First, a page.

That's not to discount the others that I made, but really, they're not as seasonal. The second was a latte-flavoured jelly, made with soymilk and espresso. I probably could have upped the sugar a little, because I was using unsweetened soymilk, but it was still a delicious snack. Plus it made it so much easier to deal with my coffee addiction in a stuffy, airless apartment. I don't even own a fan here, and air conditioning in this country is simply non-existent.
There's my latte-jelly, sort of like a bastardised panna cotta, hanging out with it's homelier cousin, the coffee mug. Agar has a firmer set than conventional gelatine, so if you're very careful, and don't use fruit with anti-setting enzymes (I'm looking at you, Citrus!) then you can slice it into cubes. Admittedly I just tended to eat it directly from the beaker...
The other notable mention in my jelly collection is our old friend, Elderflower. I realise that Elderflower has had something of a revival in the last few years, and admittedly, I'm thrilled. Elderflower cordial is a joy of Summer - fresh, floral, and deliciously sweet. I'm not a sugar fiend, but Elderflower cordial could potentially convince me otherwise. So, I used a simple cordial to make the elderflower jelly. You can see the colour better in the first picture of this post, which was the tiny bit of leftover that I set into a shot glass... for "testing" purposes, of course. Not so I could snack on it before the rest had set.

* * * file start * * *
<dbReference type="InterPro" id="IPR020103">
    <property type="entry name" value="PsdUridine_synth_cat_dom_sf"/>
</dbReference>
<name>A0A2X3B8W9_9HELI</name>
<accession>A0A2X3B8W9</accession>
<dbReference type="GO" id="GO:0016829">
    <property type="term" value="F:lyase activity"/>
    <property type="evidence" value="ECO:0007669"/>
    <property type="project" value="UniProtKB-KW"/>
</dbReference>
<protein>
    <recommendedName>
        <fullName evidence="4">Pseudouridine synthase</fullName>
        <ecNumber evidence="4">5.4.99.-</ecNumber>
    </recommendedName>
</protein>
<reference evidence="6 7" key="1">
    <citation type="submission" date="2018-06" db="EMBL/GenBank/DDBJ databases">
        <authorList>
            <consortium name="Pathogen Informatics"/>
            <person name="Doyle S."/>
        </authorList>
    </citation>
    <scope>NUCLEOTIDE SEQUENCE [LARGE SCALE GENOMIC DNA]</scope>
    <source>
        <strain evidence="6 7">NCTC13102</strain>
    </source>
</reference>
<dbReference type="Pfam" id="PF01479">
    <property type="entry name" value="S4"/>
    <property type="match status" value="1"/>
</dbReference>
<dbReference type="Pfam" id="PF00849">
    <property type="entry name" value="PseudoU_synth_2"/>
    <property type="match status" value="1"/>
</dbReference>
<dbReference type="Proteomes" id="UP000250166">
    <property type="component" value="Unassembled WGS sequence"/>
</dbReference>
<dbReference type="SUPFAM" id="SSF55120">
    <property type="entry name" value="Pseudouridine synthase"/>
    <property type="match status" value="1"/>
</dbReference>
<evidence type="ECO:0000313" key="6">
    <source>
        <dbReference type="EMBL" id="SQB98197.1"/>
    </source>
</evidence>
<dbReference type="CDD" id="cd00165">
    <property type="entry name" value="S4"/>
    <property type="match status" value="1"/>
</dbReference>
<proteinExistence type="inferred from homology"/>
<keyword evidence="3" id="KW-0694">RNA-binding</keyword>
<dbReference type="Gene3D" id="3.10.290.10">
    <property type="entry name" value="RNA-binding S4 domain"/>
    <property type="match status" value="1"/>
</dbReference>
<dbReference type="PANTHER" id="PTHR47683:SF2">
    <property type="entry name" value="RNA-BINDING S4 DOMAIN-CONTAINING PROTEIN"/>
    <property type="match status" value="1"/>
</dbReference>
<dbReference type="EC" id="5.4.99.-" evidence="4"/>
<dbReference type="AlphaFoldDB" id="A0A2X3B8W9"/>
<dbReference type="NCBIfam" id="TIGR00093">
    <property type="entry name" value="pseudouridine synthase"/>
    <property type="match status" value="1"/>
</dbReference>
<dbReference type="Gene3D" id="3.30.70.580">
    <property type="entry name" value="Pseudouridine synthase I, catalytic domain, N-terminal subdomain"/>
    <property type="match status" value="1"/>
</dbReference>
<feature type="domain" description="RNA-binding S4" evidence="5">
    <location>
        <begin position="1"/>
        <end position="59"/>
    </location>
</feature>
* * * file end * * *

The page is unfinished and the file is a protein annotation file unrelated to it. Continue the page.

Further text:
The process of making jelly itself was incredibly easy: Simmer 500ml liquid with one sachet of agar powder (probably about 2tsp) for at least two minutes. You don't even need to refrigerate the jelly liquid, because agar, unlike conventional gelatine, sets at room temperature. That's some might smart seaweed.
I obviously didn't want to simmer the berries and the agar together, so I cooked the berries in 2 cups of water first, with a tablespoon of sugar. I'll point out that the agar powder contained a touch of maltrodextrin, which is a sugar, so I was reluctant to add more. I needn't have worried, because the maltrodextrin didn't add any extra sweetness. A little water cooked off in the process, so I simply topped it up when I measured to see how much berry-syrup I'd created.